In this randomized controlled trial of β-carotene + retinyl palmitate, men who used the CARET study vitamins plus another dietary supplement had a 52% increased risk of aggressive prostate cancer compared to all men in the placebo arm or those who used only the CARET vitamins. This risk diminished upon discontinuation of study vitamins. Any suggestion of increased risk due to supplement use was for aggressive disease only and was only observed during the active CARET intervention. Conversely, a modest protective association for non-aggressive disease was observed among men using only the CARET vitamins during the active intervention. Because aggressive disease has a poor prognosis, whereas the clinical relevance of non-aggressive disease is less certain, the results for increased risk of aggressive disease have potential clinical relevance.
The observed differences in risk between the CARET intervention phase (when risk of aggressive disease was increased) and the post-intervention phase (when risk of aggressive disease was decreased) are consistent with the growing evidence that the effects of antioxidants on cellular processes may vary depending upon the oxidative milieu of the tissues (16
). Similar effects were noted in a randomized trial of antioxidant vitamins to prevent second primary cancers in head and neck cancer, wherein there was an increased risk of recurrence or second primary cancer during the supplementation period (HR= 2.88, 95%CI 1.56-5.31), but a lower risk after supplementation was discontinued (HR= 0.41, 95%CI 0.16-1.03) (17
). Under this proposed mechanism, we are unclear, though, why the use of CARET vitamins resulted in a 35% reduced risk for non-aggressive prostate cancer. Clearly, much remains to be learned regarding the effects of antioxidant supplements on normal and neoplastic cells. Taken together, our results add to the growing body of evidence that dietary supplements, particularly multiple supplements or those used in large, pharmacologic doses should be used with caution.
Our results are consistent with some, but not all, previously published reports. Two cohort studies have reported a finding of increased risk of fatal or aggressive prostate cancer among dietary supplement users, compared to non-users (7
). One of these studies, the AARP cohort, reported the greatest risk among men using excessive multivitamins, or more than one preparation per day. From reports of randomized, controlled trials, the Alpha-Tocopherol Beta-Carotene (ATBC) Cancer Prevention Study reported a lower risk of prostate cancer in men randomized to the alpha-tocopherol arm of the trial, no effect for the alpha-tocopherol plus beta-carotene arm and a slight non-significant increase in prostate cancer risk for the β-carotene only arm (RR=1.23, 95%CI 0.89-1.70)(18
). Consistent with the findings we present from CARET, any β-carotene-related excess risk disappeared in the post-ATBC follow-up period (19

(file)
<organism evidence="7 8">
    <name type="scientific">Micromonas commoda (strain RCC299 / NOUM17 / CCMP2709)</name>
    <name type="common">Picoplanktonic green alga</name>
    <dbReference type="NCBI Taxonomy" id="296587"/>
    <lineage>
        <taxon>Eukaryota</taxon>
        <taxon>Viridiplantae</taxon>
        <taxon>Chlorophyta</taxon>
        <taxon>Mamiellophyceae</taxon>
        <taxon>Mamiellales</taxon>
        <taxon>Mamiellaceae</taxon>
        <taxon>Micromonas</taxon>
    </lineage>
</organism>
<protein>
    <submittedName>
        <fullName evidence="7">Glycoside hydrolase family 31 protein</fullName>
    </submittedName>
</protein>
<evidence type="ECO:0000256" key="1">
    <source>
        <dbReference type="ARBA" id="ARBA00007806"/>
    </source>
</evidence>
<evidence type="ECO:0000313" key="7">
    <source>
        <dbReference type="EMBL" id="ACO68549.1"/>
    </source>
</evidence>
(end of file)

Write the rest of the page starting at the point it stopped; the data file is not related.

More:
There are strengths to this study. CARET was a randomized controlled trial where participants came to annual clinic visits with additional contacts by phone. At these visits, health status and personal lifestyle habits were updated using a uniform protocol across all CARET clinical centers to ensure standardized data collection. Another strength is that there was excellent follow-up of all CARET participants during and after the trial with careful adjudication of 92% of all prostate cancer cases. There are also limitations. Since our data only captured information on whether or not participants used dietary supplements, we are unable to investigate which particular nutrients or combinations of nutrients (especially in high doses) may place persons at risk. Additionally, we have no data on duration of supplement use, which at least one study has suggested a decrease in prostate cancer risk when supplement use is ten years or more in duration (7
). Another limitation is that we were underpowered to examine prostate cancer deaths, an endpoint which was associated with dietary supplement use in other cohorts (7
). While our classification of “aggressive disease” included Gleason ≥ 7 or stage III/IV at diagnosis (both highly predictive of poor outcome), most future cohorts will have few cases diagnosed at later stages due to PSA screening and early detection programs (20
). For comparisons across studies, use of Gleason alone might be beneficial for newer studies. Further, despite CARET's design (randomized controlled trial), we are unable to completely rule out residual confounding, particularly for variables measured with imprecision or those not assessed at all in CARET. For example, diabetes has been shown to be inversely associated with prostate cancer risk, but diabetes data were not collected in CARET (21
). Other lifestyle variables, such as energy intake and physical activity, may increase and decrease prostate cancer risk, respectively, but these self-report data are well known to be subject to measurement error (22
). Finally, the CARET cohort was comprised of heavy smokers and former heavy smokers. While the results from this study may not be generalizeable to all U.S. males, our findings are applicable to the millions of men who are current or former smokers.
In summary, our results provide modest evidence that a high-dose of β-carotene (30 mg/day) and retinyl palmitate (25,000 IU/day) plus at least one other dietary supplement may increase risk of aggressive prostate cancer. These results are consistent with other recently published findings, including those using various high-dose supplements in relation to risk of other cancers or precancerous lesions (23
). Men may want to carefully consider whether or not they should use a supplement, especially if they have existing risk factors for prostate cancer.